That’s Maths in the Irish Times this week ( TM024: search for “thatsmaths” ) deals with perspective in art and its mathematical expression as projective geometry.
The study of geometry evolved from measuring plots of land accurately and from the work of builders and carpenters. So Euclidean geometry emerged from the needs of artisans. Another form of geometry, called projective geometry, was inspired by artists who wished to represent things not as they are but as they look.
We all know that a circular coin appears oval in shape when viewed from an angle. The Greeks were aware of such distortions. Nothing remains of their drawings and paintings, less durable than their sculpture. We know, however, from literary references, that they understood the laws of perspective and used them in designing realistic scenery for their
The discovery of perspective led to a new form of geometry, called projective geometry. Under the process of projection, distances and angles are distorted. Parallel lines become intersecting lines, just as railway tracks, viewed from a bridge, converge. Certain properties, however, remain unchanged: a point is projected to a point, a line to a line, and a tangent to a tangent. In this new geometry, we concentrate on the properties that remain unaltered, or invariant, under projection.
Western artists rediscovered perspective during the early Renaissance, using vanishing points to depict depth. Piero della Francesco wrote on the use of perspective, and Filippo Brunelleschi, who designed the magnificent dome of the cathedral in Florence, gave artists the mathematical means of realistically representing three dimensions in painting. The laws of perspective were systematised by Alberti, who dedicated his work “On Painting” to Brunelleschi.
Raphael’s masterpiece, The School of Athens, is of particular interest. This fresco, in the Apostolic Palace in the Vatican, shows all the major classical Greek philosophers and mathematicians, engaging in dialogue or immersed in contemplation. The picture gives a brilliant sense of space through the use of perspective. The setting is an imposing hall with lofty arches, ornate ceilings and mosaic floors, all rendered in proper spatial relationship.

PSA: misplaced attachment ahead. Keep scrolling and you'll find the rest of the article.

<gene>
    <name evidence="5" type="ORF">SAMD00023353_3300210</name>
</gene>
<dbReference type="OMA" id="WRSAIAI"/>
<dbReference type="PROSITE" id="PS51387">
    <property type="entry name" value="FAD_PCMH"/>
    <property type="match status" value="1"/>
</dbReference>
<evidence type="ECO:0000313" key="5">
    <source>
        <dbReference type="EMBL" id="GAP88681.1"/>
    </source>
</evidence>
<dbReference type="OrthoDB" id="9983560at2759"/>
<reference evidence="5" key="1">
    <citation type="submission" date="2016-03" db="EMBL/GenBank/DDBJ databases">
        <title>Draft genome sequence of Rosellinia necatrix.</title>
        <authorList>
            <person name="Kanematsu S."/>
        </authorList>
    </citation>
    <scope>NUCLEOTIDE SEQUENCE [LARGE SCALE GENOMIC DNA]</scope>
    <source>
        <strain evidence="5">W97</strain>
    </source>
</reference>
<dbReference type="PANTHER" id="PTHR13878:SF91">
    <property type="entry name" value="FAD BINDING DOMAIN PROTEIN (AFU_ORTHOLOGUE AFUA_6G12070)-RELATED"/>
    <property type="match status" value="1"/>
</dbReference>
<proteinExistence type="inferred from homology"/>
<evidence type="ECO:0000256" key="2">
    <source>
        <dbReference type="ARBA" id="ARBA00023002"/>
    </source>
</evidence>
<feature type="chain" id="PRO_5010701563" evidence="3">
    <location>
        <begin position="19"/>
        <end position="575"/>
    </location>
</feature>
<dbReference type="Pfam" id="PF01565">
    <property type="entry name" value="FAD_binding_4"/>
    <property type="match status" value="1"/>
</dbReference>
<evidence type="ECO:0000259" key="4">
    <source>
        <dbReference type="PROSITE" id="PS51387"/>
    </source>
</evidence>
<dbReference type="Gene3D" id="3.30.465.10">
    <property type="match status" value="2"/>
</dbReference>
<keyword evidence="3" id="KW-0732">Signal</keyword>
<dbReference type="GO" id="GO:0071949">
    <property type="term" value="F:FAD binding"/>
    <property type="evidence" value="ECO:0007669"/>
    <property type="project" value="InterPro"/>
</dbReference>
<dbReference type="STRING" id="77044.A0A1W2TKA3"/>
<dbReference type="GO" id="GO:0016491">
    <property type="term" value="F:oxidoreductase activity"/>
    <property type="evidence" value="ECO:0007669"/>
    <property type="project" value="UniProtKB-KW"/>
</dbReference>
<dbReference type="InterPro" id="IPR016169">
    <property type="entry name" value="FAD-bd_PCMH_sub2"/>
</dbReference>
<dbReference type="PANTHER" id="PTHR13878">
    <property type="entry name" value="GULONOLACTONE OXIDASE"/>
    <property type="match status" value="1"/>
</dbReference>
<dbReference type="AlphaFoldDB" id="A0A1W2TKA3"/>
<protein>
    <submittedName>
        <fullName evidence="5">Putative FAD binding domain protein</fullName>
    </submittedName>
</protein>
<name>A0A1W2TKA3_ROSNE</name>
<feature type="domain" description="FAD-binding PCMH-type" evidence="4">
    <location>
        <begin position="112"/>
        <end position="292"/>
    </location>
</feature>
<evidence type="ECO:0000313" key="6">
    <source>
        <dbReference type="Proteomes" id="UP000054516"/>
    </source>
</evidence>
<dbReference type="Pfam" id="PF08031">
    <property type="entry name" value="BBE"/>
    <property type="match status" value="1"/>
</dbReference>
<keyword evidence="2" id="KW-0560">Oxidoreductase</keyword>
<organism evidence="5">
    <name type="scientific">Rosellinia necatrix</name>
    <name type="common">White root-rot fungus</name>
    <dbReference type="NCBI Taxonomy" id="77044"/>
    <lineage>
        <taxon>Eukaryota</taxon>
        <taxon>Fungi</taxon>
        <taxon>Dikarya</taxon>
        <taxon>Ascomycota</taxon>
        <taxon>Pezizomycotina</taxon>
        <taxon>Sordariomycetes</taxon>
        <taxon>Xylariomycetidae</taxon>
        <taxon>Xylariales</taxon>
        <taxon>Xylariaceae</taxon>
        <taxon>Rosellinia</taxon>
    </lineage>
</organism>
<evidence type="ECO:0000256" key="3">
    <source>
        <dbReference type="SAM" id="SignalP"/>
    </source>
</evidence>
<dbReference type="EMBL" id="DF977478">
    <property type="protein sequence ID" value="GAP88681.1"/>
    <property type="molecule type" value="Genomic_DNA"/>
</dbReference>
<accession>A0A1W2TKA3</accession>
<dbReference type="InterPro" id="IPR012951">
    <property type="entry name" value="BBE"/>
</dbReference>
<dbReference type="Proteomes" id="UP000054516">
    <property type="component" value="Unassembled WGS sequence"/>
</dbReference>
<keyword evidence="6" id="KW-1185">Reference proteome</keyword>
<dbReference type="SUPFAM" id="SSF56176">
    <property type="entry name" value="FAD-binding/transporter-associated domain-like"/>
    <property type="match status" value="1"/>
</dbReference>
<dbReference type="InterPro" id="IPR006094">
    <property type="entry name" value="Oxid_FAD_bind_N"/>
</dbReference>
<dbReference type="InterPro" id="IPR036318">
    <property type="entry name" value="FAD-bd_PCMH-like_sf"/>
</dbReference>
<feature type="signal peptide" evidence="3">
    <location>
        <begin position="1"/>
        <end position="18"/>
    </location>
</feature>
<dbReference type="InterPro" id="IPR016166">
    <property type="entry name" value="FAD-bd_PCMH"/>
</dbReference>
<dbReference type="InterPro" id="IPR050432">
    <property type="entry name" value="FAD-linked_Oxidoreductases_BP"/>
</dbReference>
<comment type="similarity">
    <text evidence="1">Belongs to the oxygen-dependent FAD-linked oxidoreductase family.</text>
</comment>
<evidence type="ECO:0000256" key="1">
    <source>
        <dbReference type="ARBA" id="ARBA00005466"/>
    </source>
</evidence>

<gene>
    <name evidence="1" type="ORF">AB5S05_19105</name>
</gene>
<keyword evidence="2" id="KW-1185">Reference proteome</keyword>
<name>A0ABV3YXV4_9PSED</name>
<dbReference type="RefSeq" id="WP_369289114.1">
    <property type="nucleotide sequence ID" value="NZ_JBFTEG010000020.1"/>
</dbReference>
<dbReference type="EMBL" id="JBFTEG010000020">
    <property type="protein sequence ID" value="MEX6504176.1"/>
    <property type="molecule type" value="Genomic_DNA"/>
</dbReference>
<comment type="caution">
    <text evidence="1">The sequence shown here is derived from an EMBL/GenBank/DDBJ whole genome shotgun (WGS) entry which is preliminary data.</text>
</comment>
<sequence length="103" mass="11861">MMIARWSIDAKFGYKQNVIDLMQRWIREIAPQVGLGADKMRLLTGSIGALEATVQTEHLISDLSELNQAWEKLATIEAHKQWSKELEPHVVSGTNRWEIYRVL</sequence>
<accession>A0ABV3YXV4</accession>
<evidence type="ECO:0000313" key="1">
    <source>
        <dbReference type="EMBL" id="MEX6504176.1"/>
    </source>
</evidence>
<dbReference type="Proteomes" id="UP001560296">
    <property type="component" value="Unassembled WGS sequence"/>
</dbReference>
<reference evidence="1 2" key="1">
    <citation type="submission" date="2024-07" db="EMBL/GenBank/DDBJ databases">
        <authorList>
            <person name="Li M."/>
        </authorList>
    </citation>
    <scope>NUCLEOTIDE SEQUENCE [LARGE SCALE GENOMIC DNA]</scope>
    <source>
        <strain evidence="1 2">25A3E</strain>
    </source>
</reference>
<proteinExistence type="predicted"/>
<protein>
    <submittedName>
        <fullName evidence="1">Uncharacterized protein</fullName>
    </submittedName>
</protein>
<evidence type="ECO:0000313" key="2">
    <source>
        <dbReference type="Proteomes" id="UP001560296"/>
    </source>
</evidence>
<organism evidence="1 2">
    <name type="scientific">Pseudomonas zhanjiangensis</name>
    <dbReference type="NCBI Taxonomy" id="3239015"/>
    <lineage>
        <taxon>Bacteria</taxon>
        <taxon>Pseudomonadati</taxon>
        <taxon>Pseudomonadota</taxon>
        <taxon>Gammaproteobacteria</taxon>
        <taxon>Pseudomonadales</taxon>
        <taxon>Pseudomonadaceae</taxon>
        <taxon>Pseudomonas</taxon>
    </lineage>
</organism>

There are some forty people in the picture. Plato and Aristotle stand centre-stage, right at the vanishing point of the architectural backdrop. The main figures at left and right foreground are believed to be Pythagoras and Euclid. The picture, painted around 1510, is a splendid exemplar of the High Renaissance.
Abandonment of Perspective
From the time of the impressionists, artists have sought to depict the essence of their subjects, rather than to produce exact likenesses. The cubist painters of the early twentieth century were driven by an urge to paint what they knew to be there rather than what they could directly see. Thus, they developed a wide variety of techniques to represent three-dimensional forms from multiple viewpoints, unconstrained by the laws of perspective. For the past century, the role of perspective in fine art has been greatly diminished.
Given the visual character of projective geometry, it is no surprise that it emerged from the interests of artists. Today, it is proving vital in another context, computer visualisation. Graphic artists, developing computer games, use projective geometry to achieve realistic three-dimensional images on a screen. And, in robotics, automatons use it to reconstruct their environment from flat camera images. Once again, mathematics developed in one context is proving invaluable in another.
Gaiger, Jason, 2008: Aesthetics and Painting. Continuum. 179pp.
Brunelleschi and the re-discovery of linear perspective: maItaly blog